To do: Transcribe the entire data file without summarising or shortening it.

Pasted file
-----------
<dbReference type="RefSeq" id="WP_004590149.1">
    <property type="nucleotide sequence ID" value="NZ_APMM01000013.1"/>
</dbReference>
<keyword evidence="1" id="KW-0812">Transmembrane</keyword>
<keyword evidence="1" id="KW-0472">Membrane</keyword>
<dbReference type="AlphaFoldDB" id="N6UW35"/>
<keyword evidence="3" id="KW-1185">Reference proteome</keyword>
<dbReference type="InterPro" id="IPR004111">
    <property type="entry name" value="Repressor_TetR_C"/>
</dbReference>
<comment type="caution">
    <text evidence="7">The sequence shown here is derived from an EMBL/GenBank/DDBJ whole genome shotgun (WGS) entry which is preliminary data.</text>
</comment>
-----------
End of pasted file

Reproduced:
<dbReference type="RefSeq" id="WP_004590149.1">
    <property type="nucleotide sequence ID" value="NZ_APMM01000013.1"/>
</dbReference>
<keyword evidence="1" id="KW-0812">Transmembrane</keyword>
<keyword evidence="1" id="KW-0472">Membrane</keyword>
<dbReference type="AlphaFoldDB" id="N6UW35"/>
<keyword evidence="3" id="KW-1185">Reference proteome</keyword>
<dbReference type="InterPro" id="IPR004111">
    <property type="entry name" value="Repressor_TetR_C"/>
</dbReference>
<comment type="caution">
    <text evidence="7">The sequence shown here is derived from an EMBL/GenBank/DDBJ whole genome shotgun (WGS) entry which is preliminary data.</text>
</comment>